So sue me – I got a bit excited by the SMART marketing. I purposely avoided reading the labels – I suspected the fine print would only reveal a dish that was still, for the most part, unhealthy. I even got creative and bought all three different boxes and combined them into one dish, so my kids would get a serving of vegetables, fiber, and omega 3 in one, painfully orange, highly processed blob.

No surprise, they loved it. Licked their bowls clean. Why don’t you make this for us all the time?

Unable to stand the suspense any longer, I grabbed the box and read the fine print. The vegetable serving they promise amounts to half a serving of vegetables (my ten-year old is supposed to have 6 servings a day), and it comes by way of a cauliflower powder. It’s hard to imagine, all chemistry aside, how many nutrients can be left of the cauliflower once it has been processed into a fine blend of dust and mixed with processed cheese.

As I peeled carrots, I told them sadly, KD would remain in the “seldom consumed” category. Damn you, Kraft Dinner, I really wanted to invite you into my life again. Parting is such sweet sorrow – so, until the next hangover.

Those Nude Photographs Will Always Come Back to Haunt You

November 8, 2011 8 comments

By my third pregnancy, my back protested. No more of this baby business, it told me by way of searing pain.

Instead of being a vessel that sent signals to my limbs and brain, my spinal cord became a rod of fire that roared whenever I was on my feet. And since my other children were four and two, that was a lot. No sympathy from the toddler corner.

I tried to grin and bear it, but that usually manifested as swearing like a truck driver and screaming at my kids.

Since I’m a sucker for punishment but not pain, this would be my last baby; the last kick at the can, the last time my stomach would bump into corners and catch my breakfast crumbs. This caused me the tiniest bit of melancholy, I did like feeling those knees ripple across my stomach and that whole creating life concept.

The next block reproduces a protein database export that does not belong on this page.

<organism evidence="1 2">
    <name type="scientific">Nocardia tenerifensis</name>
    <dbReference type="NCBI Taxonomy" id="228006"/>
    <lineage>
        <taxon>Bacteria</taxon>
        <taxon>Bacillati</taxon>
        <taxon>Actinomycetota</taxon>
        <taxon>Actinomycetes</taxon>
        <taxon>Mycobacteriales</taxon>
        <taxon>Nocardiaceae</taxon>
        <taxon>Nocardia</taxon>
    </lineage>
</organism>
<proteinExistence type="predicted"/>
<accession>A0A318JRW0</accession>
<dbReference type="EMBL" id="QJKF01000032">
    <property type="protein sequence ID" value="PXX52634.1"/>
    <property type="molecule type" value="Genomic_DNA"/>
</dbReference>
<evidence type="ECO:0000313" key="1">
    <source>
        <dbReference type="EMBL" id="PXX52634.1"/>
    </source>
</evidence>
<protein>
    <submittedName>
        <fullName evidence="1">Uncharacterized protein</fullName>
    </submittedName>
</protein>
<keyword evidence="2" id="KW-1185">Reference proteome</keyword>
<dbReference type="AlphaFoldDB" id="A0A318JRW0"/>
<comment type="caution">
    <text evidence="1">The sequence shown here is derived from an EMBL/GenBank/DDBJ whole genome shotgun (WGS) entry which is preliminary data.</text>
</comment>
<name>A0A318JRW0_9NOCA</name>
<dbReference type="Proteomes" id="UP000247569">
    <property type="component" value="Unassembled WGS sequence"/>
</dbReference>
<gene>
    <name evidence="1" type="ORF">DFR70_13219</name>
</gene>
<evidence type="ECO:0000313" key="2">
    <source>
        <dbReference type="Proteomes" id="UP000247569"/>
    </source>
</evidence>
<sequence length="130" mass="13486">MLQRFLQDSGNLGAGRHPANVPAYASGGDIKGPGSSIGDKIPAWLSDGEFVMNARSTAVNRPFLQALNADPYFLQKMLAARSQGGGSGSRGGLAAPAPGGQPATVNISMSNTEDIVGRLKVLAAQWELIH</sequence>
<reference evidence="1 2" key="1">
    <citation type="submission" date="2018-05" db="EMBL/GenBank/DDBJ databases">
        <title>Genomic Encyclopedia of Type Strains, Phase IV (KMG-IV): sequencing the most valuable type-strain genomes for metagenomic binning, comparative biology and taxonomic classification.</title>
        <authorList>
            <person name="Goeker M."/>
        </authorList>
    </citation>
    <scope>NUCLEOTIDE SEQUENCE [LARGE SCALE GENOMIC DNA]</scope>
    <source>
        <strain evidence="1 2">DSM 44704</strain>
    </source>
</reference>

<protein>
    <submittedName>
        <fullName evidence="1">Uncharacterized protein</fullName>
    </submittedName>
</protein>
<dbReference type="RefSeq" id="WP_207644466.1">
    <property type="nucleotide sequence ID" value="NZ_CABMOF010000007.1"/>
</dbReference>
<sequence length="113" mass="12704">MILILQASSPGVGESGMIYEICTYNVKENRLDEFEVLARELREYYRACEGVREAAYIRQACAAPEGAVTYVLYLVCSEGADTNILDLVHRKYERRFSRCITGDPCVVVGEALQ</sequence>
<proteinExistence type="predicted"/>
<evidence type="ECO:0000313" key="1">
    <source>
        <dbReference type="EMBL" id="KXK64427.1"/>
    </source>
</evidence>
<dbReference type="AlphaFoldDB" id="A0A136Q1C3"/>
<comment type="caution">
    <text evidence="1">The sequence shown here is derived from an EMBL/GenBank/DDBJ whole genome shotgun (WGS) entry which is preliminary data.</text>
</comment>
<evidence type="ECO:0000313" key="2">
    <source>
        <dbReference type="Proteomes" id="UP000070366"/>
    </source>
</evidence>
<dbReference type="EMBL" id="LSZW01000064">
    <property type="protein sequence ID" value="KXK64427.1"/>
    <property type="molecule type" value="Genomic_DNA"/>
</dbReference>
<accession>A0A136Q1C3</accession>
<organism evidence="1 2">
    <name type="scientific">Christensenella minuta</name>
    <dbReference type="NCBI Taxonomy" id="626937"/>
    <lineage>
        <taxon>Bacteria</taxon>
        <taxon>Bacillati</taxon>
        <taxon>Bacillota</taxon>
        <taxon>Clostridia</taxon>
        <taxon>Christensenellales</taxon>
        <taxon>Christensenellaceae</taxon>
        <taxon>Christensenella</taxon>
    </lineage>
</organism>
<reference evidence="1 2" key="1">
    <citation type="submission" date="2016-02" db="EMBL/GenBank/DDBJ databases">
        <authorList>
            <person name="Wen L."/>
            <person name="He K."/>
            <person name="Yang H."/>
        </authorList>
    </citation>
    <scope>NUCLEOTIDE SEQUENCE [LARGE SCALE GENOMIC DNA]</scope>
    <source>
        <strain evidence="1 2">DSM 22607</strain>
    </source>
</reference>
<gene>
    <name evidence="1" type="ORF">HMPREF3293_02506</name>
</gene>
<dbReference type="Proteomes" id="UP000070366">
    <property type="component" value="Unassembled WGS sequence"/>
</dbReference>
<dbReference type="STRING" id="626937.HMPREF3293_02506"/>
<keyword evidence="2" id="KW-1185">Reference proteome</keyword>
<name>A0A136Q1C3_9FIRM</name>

So I decided, against my better judgment, to have pregnancy photos taken. You know, the black and white classy ones with your private parts artfully shadowed.Then I stumbled across one of those promotions where the photographer would practically pay you to have your photos done: the proofs were free, the 8 x 10’s were free, you just gave her your email address so she could harass you for the rest of your life. Surely this was serendipity.

It seemed like a good idea at the time. (In case you are now gripped with fear that you will scroll down and scream, I haven’t posted any of these photos below.)

I hasten to remind you that Demi Moore had these same photos done and she looked pretty damn good. After that, pregnant women were waddling into photography studios in droves, so this is not an isolated incident of vanity.

  • I struck the same pose, but didn't look anything like this.

As the date for my debut shoot approached, the temperatures skyrocketed. A hot summer day when you are eight months pregnant is akin to a day in hell. So I spent the weekend submerged in a glacial lake while my husband and children frolicked on the beach.

Monday morning I woke up with what looked like large mosquito bites all over my body. By noon the size of these bites rivaled ping pong balls, and by dinner they were seething with pus. I looked like an overstuffed egg roll with leprosy.

And those little beauty marks weren’t just innocently and quietly oozing away, they were also itching to high heaven. I was so busy trying not to scratch the little buggers that I even forgot about my back pain.

My doctor told me I had swimmer’s itch, but she consipicuously leaned away from me in horror the entire appointment.

I called the photographer to explain my case, hoping we could delay the shoot, but she could only put it off for a day, and then she was going on holiday. I wouldn’t be pregnant by the time she returned, so I was stuck with Wednesday.

On a positive note, my welts had stopped oozing by this point but remained scattered over my torso in an angry, scabbed-over state. It only looked like I had misplaced acne.

The photographer recoiled in horror when I dropped my robe. I laughed nervously and said something about the powers of PhotoShop, but she explained that while it was a useful tool, it couldn’t work miracles.